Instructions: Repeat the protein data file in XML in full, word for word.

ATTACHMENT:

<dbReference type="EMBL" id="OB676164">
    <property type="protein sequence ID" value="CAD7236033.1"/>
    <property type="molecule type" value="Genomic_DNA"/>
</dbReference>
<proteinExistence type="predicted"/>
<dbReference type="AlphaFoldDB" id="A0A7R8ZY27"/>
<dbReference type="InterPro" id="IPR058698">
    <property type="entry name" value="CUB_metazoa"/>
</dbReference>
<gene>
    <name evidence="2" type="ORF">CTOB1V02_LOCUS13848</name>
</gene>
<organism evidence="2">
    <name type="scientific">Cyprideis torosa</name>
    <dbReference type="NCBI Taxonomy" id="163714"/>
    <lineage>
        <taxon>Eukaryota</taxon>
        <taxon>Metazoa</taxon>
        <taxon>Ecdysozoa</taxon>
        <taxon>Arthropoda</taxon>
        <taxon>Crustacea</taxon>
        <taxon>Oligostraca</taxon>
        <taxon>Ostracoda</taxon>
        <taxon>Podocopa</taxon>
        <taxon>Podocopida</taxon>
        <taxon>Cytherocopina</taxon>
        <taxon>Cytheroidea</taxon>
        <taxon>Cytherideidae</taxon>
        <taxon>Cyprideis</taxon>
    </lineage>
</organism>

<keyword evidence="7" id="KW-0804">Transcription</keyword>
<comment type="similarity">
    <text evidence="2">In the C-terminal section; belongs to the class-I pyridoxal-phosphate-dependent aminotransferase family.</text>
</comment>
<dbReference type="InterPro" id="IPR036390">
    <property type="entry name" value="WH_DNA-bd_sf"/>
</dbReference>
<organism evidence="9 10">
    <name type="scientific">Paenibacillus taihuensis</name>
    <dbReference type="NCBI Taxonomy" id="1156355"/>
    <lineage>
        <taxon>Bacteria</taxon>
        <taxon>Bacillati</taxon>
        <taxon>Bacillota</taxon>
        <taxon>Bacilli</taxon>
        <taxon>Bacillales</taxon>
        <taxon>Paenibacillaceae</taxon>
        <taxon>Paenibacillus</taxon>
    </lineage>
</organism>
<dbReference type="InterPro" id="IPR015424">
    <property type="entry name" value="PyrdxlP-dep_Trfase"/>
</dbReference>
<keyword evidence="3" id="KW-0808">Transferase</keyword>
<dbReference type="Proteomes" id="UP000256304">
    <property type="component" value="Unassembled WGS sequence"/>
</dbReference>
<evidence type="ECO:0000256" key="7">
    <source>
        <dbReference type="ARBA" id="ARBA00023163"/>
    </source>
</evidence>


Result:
<dbReference type="EMBL" id="OB676164">
    <property type="protein sequence ID" value="CAD7236033.1"/>
    <property type="molecule type" value="Genomic_DNA"/>
</dbReference>
<proteinExistence type="predicted"/>
<dbReference type="AlphaFoldDB" id="A0A7R8ZY27"/>
<dbReference type="InterPro" id="IPR058698">
    <property type="entry name" value="CUB_metazoa"/>
</dbReference>
<gene>
    <name evidence="2" type="ORF">CTOB1V02_LOCUS13848</name>
</gene>
<organism evidence="2">
    <name type="scientific">Cyprideis torosa</name>
    <dbReference type="NCBI Taxonomy" id="163714"/>
    <lineage>
        <taxon>Eukaryota</taxon>
        <taxon>Metazoa</taxon>
        <taxon>Ecdysozoa</taxon>
        <taxon>Arthropoda</taxon>
        <taxon>Crustacea</taxon>
        <taxon>Oligostraca</taxon>
        <taxon>Ostracoda</taxon>
        <taxon>Podocopa</taxon>
        <taxon>Podocopida</taxon>
        <taxon>Cytherocopina</taxon>
        <taxon>Cytheroidea</taxon>
        <taxon>Cytherideidae</taxon>
        <taxon>Cyprideis</taxon>
    </lineage>
</organism>

<keyword evidence="7" id="KW-0804">Transcription</keyword>
<comment type="similarity">
    <text evidence="2">In the C-terminal section; belongs to the class-I pyridoxal-phosphate-dependent aminotransferase family.</text>
</comment>
<dbReference type="InterPro" id="IPR036390">
    <property type="entry name" value="WH_DNA-bd_sf"/>
</dbReference>
<organism evidence="9 10">
    <name type="scientific">Paenibacillus taihuensis</name>
    <dbReference type="NCBI Taxonomy" id="1156355"/>
    <lineage>
        <taxon>Bacteria</taxon>
        <taxon>Bacillati</taxon>
        <taxon>Bacillota</taxon>
        <taxon>Bacilli</taxon>
        <taxon>Bacillales</taxon>
        <taxon>Paenibacillaceae</taxon>
        <taxon>Paenibacillus</taxon>
    </lineage>
</organism>
<dbReference type="InterPro" id="IPR015424">
    <property type="entry name" value="PyrdxlP-dep_Trfase"/>
</dbReference>
<keyword evidence="3" id="KW-0808">Transferase</keyword>
<dbReference type="Proteomes" id="UP000256304">
    <property type="component" value="Unassembled WGS sequence"/>
</dbReference>
<evidence type="ECO:0000256" key="7">
    <source>
        <dbReference type="ARBA" id="ARBA00023163"/>
    </source>
</evidence>